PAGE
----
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Sandy... The Legacy
Hurricane Sandy – The Aftermath
Now the work begins. News from late October/into November 2012: “A swirl of thunderstorms in the Caribbean, which is a notorious breeding ground for October hurricanes, is expected to coalesce into Tropical Storm Sandy and possibly intensify to hurricane strength as it moves toward Jamaica, eastern Cuba, and the Bahamas by Wednesday and Thursday. But it's what could happen after that that has some weather forecasters pondering some rather bizarre scenarios — think if a hurricane and nor'easter mated, possibly spawning a very rare and powerful hybrid storm, slamming into the Boston-to-Washington corridor early next week, with rain, snow, damaging winds, and potential storm surge flooding. Several computer model runs have shown a slingshot scenario, in which Tropical Storm (or hurricane) Sandy initially moves out to sea east of North Carolina, but is captured by the jet stream and flung northwestward into the Mid-Atlantic or Northeast." (Source: Huffington Post)
Hurricane Sandy was all of this and much, much more. The storm grew to be one of the top five most destructive storms to strike the United States in the past 100 years, with sustained winds of 60 plus MPH, gusts to over 90 and a storm surge of more than 12 feet in some coastal areas.
The storm moved so slowly that it battered some of the most populated areas in the country through three high tide cycles and flooded areas that had never before flooded in anyone’s living memory. Lives were lost and tens of billions of dollars in property and infrastructure resulted, with many buildings totally destroyed. Weeks after the storm more than 40,000 homes and businesses were still without power and many were uninhabitable.
More than any natural disaster event in the past four decades, Sandy has opened the eyes of the American public and their elected officials to the possible impact of climate change -- and the power of nature’s brute force when aimed at the nation’s most populated cities.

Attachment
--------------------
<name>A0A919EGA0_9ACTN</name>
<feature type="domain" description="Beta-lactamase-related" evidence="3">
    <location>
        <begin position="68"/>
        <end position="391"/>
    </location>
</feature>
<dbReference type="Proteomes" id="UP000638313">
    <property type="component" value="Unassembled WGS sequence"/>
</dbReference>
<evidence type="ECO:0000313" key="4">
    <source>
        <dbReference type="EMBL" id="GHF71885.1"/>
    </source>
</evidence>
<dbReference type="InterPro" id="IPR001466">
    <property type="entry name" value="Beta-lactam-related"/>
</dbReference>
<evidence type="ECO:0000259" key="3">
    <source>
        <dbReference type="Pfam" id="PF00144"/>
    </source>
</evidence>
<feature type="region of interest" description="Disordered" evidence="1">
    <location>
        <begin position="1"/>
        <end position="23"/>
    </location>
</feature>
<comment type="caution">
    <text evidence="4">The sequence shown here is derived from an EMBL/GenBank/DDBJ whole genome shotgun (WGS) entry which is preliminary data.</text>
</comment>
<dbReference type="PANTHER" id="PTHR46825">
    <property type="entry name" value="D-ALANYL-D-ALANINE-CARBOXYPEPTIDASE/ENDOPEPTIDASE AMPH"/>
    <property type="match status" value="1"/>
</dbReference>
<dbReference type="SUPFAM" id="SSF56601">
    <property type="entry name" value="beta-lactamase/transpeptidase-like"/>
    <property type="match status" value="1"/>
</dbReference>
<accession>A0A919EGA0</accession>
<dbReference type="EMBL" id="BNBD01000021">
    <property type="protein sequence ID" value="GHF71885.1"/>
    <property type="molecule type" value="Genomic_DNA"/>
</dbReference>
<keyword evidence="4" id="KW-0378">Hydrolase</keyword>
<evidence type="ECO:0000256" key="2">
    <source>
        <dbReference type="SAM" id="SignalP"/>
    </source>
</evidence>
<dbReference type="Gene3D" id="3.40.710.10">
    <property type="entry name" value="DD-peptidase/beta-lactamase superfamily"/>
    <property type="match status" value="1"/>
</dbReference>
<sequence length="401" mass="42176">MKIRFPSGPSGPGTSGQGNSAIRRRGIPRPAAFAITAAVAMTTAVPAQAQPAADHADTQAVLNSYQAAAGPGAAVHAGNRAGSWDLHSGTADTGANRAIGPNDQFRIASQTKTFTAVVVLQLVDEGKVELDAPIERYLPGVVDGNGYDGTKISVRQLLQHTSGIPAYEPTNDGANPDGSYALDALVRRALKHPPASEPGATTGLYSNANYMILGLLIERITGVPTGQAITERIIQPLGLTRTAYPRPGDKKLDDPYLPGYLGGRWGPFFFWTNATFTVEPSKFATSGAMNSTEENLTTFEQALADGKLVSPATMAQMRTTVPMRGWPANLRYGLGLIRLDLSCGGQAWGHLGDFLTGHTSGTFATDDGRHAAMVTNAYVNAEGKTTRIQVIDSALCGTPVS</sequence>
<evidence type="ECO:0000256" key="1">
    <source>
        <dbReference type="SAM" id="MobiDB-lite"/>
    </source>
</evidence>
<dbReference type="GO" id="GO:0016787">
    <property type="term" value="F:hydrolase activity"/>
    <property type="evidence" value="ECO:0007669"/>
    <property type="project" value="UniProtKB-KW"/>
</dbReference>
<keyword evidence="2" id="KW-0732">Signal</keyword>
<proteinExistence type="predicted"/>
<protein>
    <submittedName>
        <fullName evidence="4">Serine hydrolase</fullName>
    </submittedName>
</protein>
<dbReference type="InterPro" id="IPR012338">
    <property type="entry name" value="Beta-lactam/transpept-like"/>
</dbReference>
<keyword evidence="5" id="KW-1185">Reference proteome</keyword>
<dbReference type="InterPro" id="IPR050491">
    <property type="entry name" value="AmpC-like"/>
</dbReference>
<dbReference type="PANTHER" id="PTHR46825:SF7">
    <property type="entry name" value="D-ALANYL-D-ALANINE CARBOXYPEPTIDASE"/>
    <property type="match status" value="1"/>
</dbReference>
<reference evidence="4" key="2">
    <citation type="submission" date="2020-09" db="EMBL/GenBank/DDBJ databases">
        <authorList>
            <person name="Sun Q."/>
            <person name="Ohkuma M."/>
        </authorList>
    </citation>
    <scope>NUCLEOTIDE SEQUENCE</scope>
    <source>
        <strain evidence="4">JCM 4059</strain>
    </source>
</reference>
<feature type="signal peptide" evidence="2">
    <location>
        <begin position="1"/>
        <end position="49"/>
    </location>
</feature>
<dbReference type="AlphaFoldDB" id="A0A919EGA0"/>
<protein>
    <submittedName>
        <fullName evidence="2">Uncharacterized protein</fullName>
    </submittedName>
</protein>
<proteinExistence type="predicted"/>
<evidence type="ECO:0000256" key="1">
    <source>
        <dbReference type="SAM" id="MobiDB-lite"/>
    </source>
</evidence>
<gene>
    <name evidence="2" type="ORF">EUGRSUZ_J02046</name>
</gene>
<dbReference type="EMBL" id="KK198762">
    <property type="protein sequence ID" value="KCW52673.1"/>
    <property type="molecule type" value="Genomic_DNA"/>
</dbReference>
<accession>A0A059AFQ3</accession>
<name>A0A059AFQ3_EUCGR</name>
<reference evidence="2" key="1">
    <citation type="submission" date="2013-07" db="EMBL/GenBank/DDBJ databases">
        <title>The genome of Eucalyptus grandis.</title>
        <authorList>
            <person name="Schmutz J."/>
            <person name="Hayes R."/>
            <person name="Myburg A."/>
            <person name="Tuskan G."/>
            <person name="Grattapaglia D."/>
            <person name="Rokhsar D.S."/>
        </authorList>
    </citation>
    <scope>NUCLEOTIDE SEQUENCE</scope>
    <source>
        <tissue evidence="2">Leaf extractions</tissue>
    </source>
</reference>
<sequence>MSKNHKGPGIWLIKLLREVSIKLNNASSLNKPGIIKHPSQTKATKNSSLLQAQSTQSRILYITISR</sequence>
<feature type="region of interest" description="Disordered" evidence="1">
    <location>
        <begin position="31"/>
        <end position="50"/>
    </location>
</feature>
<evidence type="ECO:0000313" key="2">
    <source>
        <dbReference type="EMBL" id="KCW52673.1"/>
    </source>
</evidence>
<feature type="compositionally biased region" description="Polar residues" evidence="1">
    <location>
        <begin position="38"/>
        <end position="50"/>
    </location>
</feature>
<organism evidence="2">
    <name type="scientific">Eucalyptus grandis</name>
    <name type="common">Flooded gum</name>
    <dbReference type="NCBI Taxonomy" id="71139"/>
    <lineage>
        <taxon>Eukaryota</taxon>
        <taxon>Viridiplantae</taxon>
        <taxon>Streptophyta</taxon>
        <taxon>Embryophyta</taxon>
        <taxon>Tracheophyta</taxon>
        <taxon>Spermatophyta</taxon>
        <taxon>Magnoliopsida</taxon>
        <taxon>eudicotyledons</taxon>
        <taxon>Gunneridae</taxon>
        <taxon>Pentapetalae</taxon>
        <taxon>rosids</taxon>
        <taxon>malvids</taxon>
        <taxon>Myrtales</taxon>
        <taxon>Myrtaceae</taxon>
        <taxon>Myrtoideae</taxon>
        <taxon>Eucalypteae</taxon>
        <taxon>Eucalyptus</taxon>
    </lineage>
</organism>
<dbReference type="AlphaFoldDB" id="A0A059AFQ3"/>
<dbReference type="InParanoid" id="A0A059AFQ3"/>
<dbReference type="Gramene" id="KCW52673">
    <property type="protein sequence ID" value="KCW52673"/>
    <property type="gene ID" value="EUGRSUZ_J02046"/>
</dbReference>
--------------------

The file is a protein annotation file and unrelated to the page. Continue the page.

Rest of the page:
What does it all mean and where will the experience take us? This Hot Topic section will present the facts, air the debate and post the reports sure to come -- on such things as the lack of preparedness of public and private sector entities, suggested remedies, preventive steps, and the strong leadership examples of very competent public officials. And now, the work of rebuilding begins.
Should structures and infrastructure be rebuilt "where it was," or, should the region's leaders take this moment as a window of opportunity to harden coastlines and better protect vulnerable parts of the land areas to better withstand the powerful storms of the future? Who will pay for the rebuilding? What are the impacts going to be on business owners and residents? Stay Tuned -- we will bring you information you need to know in this Hot Topic.
Latest on Sandy... The Legacy
November 15, 2017 Hurricane-ravaged dioceses still suffering, US bishops saySource: National Catholic Reporter
BALTIMORE — The people of Puerto Rico are still in "a state of emergency" after Hurricane Maria, while some residents of the U.S. Virgin Islands are showing signs of post-traumatic stress after living through two storms this late...
November 13, 2017 Nearly 7 weeks after hurricane, more than 50% of Puerto Rico power generation offlineSource: Ars Technica
With more than 50 percent of the grid offline, previously-connected Puerto Ricans have been living off generators or solar panels for nearly 7 weeks, or they live without power.
November 10, 2017 Millions Of Puerto Ricans Just Lost Power Again After A Line Repaired By Whitefish Energy FailedSource: BuzzFeed
A major Puerto Rican power line repaired by the tiny Montana company Whitefish Energy failed Thursday morning, plunging almost all of the island, including parts of San Juan and other major cities, back into darkness.
Ricardo Ramos, CEO of the Puerto Rico Electric Power Authority (PREPA), announced Sunday the agency will cancel its contract with Whitefish Energy after the company “finish(es) what they started.” The announcement comes a day...
October 30, 2017 The Rebuilding Years, Post-SandySource: NY Times
Five years after New York City’s deadliest hurricane in modern history, rebuilding continues — one stick, one brick, one life at a time. We spoke with residents in New York and New Jersey whose lives were upended by Hurricane...
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